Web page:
China Flat Simi Peak Trail
Simi Peak Trail leaves China Flat Trail

Simi Peak Trail heads west, gradually ascending through more oak savanna on China Flat. Less than halfway up Simi Peak Trail, you’ll pass a junction on the right. This trail can be used for the longer circuit around China Flat (China Flat Loop Trail). Stay to the left to keep hiking up the mountain, briefly dropping across a depression. As you ascend the other side, look over your shoulder and you should be able to spot the San Gabriel Mountains to the east. On clear winter days, the snowy top of Mount Baldy will be hard to miss.

Mount Baldy from Simi Hills
Mount Baldy in the San Gabriel Mountains

Proceed up the trail and find swell views north down the rippling ridges of the Simi Hills. The best spot to take in this view is from a rock outcropping off the right side of the trail just below the summit (a path next to these boulders drops to the west and is known as the “Secret Trail to Simi Peak”). Standing on the boulders gives you a great vantage. The blue water of Bard Lake glistens to the northwest. Simi Valley is cradled to the north, backed by the Santa Susana Mountains. The Topatopa Mountains lie beyond that, rising even higher. It is a grad perspective over a sparsely developed part of Southern California.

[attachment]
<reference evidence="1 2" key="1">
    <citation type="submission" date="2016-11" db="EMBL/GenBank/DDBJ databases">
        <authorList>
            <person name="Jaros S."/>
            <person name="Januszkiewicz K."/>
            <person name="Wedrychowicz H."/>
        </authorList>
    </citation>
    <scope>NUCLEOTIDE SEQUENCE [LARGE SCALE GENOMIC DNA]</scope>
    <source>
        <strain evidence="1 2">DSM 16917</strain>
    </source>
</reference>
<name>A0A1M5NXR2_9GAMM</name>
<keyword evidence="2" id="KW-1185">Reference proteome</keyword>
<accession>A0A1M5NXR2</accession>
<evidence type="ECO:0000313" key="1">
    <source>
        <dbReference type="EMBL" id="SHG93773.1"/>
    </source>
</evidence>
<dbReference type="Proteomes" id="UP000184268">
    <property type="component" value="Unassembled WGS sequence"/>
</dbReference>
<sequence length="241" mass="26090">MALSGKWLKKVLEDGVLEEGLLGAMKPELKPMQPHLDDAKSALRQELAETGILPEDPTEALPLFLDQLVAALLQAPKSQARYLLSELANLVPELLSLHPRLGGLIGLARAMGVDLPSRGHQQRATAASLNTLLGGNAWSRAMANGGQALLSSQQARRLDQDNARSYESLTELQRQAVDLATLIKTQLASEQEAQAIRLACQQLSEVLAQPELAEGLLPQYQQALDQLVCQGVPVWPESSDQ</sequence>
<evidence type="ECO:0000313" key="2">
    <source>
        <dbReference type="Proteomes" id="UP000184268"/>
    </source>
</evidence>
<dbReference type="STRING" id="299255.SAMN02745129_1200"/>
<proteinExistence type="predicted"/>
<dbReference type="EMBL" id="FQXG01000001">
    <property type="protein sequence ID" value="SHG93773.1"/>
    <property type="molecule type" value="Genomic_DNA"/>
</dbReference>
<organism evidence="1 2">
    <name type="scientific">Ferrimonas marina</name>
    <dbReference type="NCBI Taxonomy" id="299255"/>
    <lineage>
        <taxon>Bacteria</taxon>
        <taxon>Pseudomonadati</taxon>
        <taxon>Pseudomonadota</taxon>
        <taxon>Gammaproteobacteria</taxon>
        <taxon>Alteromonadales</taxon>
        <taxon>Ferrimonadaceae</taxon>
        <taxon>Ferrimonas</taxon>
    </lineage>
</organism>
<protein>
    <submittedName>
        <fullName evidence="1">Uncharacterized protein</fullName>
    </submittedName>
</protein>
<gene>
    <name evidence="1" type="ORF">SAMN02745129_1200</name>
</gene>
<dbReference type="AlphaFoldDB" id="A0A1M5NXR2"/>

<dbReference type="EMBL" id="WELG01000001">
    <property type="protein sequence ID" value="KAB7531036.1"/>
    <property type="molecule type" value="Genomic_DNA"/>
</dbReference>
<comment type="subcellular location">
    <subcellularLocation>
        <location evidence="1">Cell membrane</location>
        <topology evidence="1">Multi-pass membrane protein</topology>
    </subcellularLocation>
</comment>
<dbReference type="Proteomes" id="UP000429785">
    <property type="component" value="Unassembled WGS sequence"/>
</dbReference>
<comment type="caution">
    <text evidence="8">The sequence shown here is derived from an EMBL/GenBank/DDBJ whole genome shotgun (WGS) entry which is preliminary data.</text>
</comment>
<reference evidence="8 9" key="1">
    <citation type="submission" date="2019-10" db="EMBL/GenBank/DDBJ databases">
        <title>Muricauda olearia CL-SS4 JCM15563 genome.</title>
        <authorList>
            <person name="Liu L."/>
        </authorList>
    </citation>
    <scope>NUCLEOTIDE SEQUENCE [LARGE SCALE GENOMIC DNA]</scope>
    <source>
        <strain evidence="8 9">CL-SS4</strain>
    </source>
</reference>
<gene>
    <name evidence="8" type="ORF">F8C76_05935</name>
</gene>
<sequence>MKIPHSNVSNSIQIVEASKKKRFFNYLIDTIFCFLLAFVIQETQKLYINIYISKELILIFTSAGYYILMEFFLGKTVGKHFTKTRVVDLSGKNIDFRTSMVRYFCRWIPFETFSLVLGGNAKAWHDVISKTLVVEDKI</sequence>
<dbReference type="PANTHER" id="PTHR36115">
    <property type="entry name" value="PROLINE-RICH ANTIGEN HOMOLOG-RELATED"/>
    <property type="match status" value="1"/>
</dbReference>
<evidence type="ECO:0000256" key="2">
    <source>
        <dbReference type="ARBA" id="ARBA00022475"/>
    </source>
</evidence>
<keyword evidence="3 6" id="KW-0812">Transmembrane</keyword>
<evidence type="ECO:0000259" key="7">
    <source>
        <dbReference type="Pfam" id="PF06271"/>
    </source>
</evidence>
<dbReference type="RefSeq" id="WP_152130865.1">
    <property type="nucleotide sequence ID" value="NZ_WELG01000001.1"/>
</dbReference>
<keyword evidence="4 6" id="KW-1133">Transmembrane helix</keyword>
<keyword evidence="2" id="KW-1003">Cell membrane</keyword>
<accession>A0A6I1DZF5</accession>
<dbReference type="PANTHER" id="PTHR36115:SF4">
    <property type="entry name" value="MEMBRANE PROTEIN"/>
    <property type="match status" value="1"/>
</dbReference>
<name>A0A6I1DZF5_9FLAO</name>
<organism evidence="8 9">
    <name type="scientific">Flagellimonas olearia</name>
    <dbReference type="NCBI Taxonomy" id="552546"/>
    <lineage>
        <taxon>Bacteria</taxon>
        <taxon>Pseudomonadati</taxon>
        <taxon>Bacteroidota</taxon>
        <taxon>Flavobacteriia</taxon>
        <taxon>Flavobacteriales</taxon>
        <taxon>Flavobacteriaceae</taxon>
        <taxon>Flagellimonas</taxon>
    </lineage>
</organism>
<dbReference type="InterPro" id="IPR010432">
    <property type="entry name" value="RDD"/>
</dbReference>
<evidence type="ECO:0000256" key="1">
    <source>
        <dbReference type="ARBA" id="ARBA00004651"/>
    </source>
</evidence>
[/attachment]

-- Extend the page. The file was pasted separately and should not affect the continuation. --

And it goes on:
Simi Peak Trail
A rock outcropping with a view along Simi Peak Trail

Push 0.05 miles farther up a steep stretch of Simi Peak Trail to arrive at the summit ridge. Bear left to reach the mountaintop, which is marked by a sandstone ledge, metal poles, and USGS survey markers. The summit of Simi Peak has views in every direction. The mountainside drops away steeply to the south allowing you to look down over the trail you took up. The Santa Monica Mountains stand tall on the far side of the valley, stretching to the east and west about as far as can be seen.

Simi Peak View
Looking southeast across the Simi Hills

From the east side of the summit, gaze across China Flat and lower points in the Simi Hills. That tranquil world of loosely packed oaks and grass fields stands out from the rest of the range. Farther to the east, the San Fernando Valley is followed by the San Gabriel Mountains. There is a lot to see from Simi Peak!

Simi Peak Summit
Looking west from the summit of Simi Peak